Section 505 grants courts wide latitude to award attorneys’ fees. However, “in a system of laws discretion is rarely without limits” and “[w]ithout governing standards or principles, such provisions threaten to condone judicial ‘whim’ or predilection.” In Fogerty v. Fantasy, Inc., the Supreme Court established a “pair of restrictions” for district courts tasked with evaluating whether to award attorneys’ fees even though the Copyright Act “clearly connotes discretion.” First, a district court “must make a particularized, case-by-case assessment” rather than “award attorney’s fees as a matter of course.” Second, “a court may not treat prevailing plaintiffs and prevailing defendants any differently; defendants should be ‘encouraged to litigate [meritorious copyright defenses] to the same extent that plaintiffs are encouraged to litigate meritorious claims of infringement.’”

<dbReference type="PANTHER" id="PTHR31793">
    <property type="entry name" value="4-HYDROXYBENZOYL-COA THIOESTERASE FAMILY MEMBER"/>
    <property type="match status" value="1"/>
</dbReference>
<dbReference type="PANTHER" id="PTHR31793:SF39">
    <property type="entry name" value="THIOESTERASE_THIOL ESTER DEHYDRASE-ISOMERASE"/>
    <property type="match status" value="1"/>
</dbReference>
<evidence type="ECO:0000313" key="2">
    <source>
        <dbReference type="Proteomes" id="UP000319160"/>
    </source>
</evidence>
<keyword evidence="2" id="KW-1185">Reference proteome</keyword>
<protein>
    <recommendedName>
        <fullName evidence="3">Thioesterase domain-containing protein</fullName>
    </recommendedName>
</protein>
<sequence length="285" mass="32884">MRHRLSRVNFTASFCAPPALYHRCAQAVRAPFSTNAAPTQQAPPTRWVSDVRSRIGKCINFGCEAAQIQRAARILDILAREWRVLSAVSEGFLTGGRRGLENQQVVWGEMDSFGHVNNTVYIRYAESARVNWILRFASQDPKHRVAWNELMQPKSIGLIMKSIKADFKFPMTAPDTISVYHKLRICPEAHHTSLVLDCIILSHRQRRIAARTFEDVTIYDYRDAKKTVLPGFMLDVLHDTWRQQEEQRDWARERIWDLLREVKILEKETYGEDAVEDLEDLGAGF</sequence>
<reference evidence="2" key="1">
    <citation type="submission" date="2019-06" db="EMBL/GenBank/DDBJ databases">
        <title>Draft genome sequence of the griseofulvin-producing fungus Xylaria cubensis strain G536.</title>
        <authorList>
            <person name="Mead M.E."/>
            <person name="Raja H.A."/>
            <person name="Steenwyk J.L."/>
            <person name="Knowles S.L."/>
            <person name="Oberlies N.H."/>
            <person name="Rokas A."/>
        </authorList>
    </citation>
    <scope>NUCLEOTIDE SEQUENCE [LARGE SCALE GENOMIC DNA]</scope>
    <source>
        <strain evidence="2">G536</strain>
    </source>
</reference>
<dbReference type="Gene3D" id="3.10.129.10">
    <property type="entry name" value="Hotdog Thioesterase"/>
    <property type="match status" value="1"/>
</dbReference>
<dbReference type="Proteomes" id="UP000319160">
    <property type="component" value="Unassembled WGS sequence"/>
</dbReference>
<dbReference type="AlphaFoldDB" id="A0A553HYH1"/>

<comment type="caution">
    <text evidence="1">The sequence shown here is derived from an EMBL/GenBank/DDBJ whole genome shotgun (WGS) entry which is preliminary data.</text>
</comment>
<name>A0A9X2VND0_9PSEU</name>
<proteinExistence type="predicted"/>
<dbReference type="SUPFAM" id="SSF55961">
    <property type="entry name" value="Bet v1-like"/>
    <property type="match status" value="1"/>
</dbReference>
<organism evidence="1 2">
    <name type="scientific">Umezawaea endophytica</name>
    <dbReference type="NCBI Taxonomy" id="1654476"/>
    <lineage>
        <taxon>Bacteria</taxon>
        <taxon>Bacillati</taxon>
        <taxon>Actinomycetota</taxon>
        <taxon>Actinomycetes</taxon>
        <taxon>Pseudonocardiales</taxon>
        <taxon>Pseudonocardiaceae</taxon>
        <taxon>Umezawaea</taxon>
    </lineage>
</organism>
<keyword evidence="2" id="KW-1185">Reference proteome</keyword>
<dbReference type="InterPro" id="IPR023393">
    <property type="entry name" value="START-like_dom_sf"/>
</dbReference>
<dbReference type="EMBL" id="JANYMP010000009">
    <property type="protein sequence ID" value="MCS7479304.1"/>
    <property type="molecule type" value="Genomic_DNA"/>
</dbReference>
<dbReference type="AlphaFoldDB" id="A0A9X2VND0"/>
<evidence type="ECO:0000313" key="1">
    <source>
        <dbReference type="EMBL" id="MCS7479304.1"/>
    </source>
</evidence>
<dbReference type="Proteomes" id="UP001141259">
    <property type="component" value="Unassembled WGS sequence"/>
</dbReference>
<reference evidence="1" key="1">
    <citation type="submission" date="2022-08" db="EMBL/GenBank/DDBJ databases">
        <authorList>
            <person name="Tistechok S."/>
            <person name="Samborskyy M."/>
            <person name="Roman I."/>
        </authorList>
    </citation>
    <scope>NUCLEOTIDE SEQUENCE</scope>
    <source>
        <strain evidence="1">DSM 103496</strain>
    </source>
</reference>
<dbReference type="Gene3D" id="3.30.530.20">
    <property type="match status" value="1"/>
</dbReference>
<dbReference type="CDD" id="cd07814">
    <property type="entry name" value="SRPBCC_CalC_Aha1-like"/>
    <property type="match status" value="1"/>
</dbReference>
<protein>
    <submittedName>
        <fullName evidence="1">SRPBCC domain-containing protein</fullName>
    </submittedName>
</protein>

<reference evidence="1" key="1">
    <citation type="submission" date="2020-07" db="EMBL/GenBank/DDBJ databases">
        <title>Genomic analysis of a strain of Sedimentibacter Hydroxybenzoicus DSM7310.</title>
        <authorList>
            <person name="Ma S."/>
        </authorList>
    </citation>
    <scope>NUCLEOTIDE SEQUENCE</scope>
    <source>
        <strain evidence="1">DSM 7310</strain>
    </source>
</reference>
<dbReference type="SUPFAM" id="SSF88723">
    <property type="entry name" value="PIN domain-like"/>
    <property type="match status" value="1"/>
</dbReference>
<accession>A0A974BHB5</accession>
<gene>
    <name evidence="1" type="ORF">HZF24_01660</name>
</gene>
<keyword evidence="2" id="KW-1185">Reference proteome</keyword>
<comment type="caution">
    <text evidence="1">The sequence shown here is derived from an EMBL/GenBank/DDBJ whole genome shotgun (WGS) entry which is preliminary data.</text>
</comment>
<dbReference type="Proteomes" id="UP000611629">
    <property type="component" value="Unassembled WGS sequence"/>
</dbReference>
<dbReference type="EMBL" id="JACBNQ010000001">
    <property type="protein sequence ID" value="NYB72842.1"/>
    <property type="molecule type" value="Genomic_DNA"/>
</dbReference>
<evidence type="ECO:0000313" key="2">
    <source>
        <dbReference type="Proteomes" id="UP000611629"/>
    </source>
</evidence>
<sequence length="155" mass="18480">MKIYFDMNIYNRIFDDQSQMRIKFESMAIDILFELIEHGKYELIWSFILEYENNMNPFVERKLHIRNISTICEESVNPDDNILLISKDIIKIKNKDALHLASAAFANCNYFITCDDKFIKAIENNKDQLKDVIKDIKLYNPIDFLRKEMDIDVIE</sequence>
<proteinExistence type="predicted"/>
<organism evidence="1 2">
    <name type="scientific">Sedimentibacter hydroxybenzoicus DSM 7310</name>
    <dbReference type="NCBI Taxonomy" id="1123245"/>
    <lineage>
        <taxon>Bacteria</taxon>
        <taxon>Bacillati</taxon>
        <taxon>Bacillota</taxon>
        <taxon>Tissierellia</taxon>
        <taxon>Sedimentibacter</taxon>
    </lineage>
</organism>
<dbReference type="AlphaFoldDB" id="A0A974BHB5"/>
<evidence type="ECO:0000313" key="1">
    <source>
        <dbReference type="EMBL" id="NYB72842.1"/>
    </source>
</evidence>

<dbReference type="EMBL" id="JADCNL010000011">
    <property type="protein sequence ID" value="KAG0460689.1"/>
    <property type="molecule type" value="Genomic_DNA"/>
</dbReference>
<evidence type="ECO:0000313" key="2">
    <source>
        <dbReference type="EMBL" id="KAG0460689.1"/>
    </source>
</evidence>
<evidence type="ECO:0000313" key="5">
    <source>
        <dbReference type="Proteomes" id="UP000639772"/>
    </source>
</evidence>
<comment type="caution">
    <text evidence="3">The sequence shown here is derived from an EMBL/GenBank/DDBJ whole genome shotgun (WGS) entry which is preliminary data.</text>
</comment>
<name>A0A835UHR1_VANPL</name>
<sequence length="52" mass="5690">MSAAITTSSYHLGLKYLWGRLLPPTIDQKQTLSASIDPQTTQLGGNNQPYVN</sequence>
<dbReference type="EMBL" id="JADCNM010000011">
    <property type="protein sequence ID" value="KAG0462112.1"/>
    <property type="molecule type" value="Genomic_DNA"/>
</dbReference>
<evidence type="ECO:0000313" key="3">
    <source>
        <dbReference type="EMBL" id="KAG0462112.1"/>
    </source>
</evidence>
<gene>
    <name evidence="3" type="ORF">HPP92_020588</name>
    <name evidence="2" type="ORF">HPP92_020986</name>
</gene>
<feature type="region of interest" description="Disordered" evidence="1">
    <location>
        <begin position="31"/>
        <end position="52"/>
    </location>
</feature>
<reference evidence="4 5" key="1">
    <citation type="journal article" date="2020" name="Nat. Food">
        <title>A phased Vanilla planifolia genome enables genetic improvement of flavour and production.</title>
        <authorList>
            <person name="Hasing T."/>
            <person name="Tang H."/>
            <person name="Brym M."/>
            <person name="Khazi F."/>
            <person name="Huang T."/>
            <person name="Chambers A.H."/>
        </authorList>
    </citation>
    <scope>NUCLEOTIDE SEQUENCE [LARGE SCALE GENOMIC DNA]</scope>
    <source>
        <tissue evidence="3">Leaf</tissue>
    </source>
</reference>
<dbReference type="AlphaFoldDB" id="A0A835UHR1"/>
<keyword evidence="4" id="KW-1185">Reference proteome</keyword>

Although both Kirtsaeng and Wiley rejected the position that Fogerty spelled out the appropriate limits on judicial discretion, both called for “[c]hanneling district court discretion towards the purposes of the Copyright Act.” They just differed on how to achieve this goal. Wiley argued that “giving substantial weight to the reasonableness of a losing party’s position will best serve the Act’s objectives.” Kirtsaeng “favor[ed] giving special consideration to whether a lawsuit resolved an important and close legal issue and thus ‘meaningfully clarifie[d]’ copyright law.”
To evaluate between the two approaches, the Supreme Court started by reiterating the “well settled” objectives of the Copyright Act, which “serves the purpose of enriching the general public through access to creative works” by “striking a balance between two subsidiary aims: encouraging and rewarding authors’ creations while also enabling others to build on that work.” The Court explained that fee awards should encourage the types of lawsuits that promote these objectives. With this in mind, the Supreme Court ultimately found that the “objective-reasonableness” approach, advocated by Wiley, is better at encouraging litigation that promotes the benefits of the Copyright Act, is more administrable, and treats plaintiffs and defendants more even-handedly than Kirtsaeng’s approach.